Beeld Wired Productions

The young initiative is currently mainly focused on helping students at BUAS. “In the meantime, four student teams have approached us with a question: If we want to start a gaming company, where can we start?” Van de Laar says.

According to BUAS educator and game maker Jitske Habekotté, they mainly benefit from a community that can provide guidance. “A lot can go wrong in an industry that operates solely on ‘passion’ rather than a healthy, proven work culture,” she wrote in an email. It refers to unpaid overtime, low wages and pressure from employers. “We hope to give companies in Breda ideas on how to do this.”

But dreams are bigger. “The next milestone will definitely be that we can welcome bigger companies to Breda,” says Habekotté. Breda Game City is currently consulting with the municipality about financial incentives for international game studios. “It’s too risky to start on your own, but I hope we can get a branch here from a big toy company,” Van de Laar says.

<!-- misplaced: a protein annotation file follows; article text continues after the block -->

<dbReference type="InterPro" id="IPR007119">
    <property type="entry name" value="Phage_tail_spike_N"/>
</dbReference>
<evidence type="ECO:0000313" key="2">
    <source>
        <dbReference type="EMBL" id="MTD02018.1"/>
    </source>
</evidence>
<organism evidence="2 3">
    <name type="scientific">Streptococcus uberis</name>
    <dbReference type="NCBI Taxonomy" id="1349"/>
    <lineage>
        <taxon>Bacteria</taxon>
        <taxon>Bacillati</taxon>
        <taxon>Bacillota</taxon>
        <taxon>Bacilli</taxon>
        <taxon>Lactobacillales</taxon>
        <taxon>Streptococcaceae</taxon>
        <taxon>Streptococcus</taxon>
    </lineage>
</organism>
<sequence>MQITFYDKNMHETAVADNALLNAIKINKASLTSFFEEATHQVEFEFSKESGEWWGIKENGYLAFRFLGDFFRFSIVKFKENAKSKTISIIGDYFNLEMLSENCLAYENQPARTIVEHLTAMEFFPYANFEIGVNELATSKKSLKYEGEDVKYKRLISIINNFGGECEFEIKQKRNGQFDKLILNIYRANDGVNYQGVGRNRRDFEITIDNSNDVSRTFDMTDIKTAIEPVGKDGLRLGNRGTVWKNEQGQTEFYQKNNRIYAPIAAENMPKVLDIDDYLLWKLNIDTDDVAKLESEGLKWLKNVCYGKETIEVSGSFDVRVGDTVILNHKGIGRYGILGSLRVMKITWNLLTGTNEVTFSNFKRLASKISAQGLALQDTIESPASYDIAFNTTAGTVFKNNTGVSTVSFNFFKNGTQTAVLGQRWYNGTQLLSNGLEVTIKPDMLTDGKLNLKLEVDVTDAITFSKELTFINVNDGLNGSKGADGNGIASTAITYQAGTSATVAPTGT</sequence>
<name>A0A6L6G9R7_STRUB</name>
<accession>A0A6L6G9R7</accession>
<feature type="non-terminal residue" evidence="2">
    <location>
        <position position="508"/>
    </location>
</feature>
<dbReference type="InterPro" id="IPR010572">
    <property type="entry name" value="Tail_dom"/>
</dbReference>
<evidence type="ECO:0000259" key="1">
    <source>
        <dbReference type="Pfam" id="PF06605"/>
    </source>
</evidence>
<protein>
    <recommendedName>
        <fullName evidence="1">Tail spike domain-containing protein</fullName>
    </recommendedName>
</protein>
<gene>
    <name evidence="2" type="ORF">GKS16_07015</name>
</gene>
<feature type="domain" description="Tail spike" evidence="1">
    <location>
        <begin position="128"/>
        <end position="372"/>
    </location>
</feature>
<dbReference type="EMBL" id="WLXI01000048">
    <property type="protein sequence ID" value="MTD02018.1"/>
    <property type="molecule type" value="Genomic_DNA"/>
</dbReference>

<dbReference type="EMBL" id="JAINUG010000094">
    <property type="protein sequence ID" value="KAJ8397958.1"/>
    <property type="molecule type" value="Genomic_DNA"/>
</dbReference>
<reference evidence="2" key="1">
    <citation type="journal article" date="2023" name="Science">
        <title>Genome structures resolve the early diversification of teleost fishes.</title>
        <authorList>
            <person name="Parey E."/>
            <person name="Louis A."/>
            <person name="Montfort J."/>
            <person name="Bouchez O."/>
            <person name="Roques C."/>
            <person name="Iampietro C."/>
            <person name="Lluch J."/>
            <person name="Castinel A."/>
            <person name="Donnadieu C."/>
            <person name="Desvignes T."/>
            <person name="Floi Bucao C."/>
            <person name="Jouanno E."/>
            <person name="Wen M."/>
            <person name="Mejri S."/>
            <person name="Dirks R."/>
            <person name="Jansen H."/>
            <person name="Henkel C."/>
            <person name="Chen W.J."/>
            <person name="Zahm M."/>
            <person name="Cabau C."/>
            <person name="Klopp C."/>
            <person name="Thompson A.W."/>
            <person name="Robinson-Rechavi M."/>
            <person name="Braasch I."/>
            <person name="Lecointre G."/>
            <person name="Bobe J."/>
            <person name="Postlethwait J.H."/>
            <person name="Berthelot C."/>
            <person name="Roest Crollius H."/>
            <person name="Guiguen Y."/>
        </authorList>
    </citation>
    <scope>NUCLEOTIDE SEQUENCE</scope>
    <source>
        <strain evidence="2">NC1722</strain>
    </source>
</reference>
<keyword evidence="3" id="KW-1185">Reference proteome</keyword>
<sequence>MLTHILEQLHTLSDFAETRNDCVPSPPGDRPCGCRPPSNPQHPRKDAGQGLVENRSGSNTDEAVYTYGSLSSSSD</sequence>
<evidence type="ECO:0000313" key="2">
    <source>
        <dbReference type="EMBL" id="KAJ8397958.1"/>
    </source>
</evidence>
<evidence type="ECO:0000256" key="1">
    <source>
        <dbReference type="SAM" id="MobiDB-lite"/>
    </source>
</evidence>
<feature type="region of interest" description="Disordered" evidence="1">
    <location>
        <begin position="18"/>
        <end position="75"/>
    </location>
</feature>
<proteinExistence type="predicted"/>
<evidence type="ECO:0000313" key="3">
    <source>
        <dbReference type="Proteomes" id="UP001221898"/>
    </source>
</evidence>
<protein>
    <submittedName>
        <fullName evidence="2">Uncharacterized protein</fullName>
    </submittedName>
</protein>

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Could the “City of Trending Game Makers” have its own mega studio? It’s a long-standing question, as are all initiatives to bring the national gaming sector out of the doldrums. Martin Spanz is optimistic anyway about the game’s prizes. “This is our investment year,” she says. “Everyone in the industry is suddenly excited. We want to continue next year.” She laughs. “It’s good to be able to actively do more for the Netherlands.”